As American International Group Inc. is raked over the coals for paying $165 million in bonuses, one fact has helped insulate AIG chief executive officer Edward M. Liddy: He is personally blameless for AIG's stunning collapse.

Liddy was appointed Sept. 16, after the main damage was done. He came at the request of former Treasury Secretary Henry M. Paulson Jr. in the same emergency deal that gave the insurance giant its first $85 billion loan from the Federal Reserve.

The government's goal was to save AIG from bankruptcy and spare the world economy from the consequences of the firm's failure. Liddy told Congress this week that he "came out of retirement to help my country." A former CEO of Allstate Corp., he agreed to limit his AIG pay to $1 per year.

"My only stake is my reputation," Liddy said in a letter Saturday to Paulson's successor, Timothy Geithner.

If he turns around what is left of AIG, however, Liddy apparently could benefit financially. In a Nov. 25 news release, AIG said that beyond his $1 salary in 2008 and 2009, Liddy's "initial compensation will consist entirely of equity grants." AIG said: "He will not receive an annual bonus in those years, although he may be eligible for a special bonus for extraordinary performance payable in 2010."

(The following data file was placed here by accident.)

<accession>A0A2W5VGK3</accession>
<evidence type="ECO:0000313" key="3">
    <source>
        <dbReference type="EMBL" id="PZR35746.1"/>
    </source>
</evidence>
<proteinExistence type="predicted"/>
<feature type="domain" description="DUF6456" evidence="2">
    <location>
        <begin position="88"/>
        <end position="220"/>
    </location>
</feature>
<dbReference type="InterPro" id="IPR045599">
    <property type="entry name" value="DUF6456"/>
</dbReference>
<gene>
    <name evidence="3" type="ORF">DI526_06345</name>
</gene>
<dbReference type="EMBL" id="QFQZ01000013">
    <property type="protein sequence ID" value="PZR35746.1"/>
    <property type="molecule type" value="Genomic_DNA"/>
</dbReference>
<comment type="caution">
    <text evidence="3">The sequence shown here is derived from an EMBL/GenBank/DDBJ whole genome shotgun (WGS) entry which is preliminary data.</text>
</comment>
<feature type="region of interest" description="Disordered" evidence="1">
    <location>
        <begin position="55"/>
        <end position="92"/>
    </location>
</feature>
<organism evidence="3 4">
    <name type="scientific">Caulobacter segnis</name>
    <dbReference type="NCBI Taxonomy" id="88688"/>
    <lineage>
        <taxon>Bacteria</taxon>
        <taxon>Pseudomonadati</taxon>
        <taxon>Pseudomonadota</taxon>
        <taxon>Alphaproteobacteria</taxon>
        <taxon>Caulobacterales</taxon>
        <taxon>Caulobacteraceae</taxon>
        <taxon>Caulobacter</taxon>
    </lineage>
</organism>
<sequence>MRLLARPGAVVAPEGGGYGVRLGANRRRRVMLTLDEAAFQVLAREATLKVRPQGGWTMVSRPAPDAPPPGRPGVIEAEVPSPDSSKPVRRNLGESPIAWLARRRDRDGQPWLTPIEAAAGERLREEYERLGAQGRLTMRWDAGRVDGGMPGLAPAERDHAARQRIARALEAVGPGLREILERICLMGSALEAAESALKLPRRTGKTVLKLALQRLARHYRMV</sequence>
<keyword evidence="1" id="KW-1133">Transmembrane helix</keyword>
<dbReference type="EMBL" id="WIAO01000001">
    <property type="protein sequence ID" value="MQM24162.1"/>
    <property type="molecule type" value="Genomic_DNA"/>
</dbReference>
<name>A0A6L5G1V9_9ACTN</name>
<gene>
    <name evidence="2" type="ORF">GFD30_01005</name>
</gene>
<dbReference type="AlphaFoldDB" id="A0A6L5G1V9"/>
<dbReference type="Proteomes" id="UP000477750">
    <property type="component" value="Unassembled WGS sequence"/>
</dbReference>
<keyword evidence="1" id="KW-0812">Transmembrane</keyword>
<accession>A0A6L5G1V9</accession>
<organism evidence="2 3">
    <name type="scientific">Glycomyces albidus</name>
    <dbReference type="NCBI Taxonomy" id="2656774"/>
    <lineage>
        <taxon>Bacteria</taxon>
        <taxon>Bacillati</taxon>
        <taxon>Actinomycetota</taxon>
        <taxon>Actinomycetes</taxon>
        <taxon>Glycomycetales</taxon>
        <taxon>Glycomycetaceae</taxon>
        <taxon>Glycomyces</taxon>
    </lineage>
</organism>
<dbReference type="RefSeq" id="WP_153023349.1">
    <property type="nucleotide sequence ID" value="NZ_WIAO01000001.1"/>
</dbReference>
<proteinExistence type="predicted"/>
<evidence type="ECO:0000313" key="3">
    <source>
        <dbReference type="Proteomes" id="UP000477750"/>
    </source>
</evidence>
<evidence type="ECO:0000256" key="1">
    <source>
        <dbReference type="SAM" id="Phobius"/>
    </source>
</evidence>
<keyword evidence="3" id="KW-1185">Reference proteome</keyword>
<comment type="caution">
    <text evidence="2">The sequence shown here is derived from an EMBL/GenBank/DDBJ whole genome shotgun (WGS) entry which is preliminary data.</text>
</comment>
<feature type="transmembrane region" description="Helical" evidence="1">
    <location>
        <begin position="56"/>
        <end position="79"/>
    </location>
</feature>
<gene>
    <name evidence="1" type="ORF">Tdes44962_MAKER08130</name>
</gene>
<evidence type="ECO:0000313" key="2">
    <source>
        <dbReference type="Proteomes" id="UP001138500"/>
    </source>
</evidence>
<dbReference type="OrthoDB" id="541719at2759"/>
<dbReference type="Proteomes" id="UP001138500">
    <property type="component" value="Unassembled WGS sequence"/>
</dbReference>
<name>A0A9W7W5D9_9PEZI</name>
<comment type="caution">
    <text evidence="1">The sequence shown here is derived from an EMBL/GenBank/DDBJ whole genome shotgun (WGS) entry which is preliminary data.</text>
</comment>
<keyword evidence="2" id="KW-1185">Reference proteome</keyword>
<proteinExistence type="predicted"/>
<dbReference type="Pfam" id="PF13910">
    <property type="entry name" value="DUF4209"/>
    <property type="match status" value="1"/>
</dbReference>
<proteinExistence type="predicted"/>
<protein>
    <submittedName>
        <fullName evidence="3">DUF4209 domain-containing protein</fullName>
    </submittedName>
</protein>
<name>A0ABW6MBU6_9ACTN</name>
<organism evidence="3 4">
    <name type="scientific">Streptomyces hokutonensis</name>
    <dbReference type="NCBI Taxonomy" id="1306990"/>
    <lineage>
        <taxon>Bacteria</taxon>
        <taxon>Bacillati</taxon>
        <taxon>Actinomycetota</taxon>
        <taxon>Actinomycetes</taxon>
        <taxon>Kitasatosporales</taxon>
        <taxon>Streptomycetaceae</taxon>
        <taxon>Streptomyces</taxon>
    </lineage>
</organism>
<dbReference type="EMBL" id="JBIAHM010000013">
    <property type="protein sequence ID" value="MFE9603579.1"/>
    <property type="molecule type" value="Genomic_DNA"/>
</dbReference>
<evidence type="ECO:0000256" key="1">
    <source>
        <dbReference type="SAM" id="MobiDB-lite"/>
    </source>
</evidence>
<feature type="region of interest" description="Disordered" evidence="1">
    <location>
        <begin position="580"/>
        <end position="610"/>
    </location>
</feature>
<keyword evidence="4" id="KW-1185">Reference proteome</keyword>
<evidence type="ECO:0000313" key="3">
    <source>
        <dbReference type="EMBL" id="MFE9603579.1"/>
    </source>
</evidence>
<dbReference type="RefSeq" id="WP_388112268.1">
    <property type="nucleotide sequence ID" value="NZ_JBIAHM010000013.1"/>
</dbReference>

Some facts about Edward Liddy:

Age: 63.

Previous salary: $1.2 million in 2006, his last year in charge at Allstate, plus $16 million in nonsalary compensation and $16.5 million from exercising option awards during the year.

Education: B.A. (1968), Catholic University. M.B.A. (1972), George Washington University.

Other jobs: Joined private-equity firm Clayton, Dubilier & Rice Inc. last year after retiring as Allstate chairman; left to join AIG. Allstate chief operating officer from 1994 to 1998. Executive at Sears Roebuck & Co., Allstate's former parent, from 1988 to 1994. Former national chairman, Boys & Girls Clubs of America. Director, Goldman Sachs Group Inc., 2003 to 2008. Director, 3M Co., Boeing Co., Kroger Co.

- Jeff GellesEndText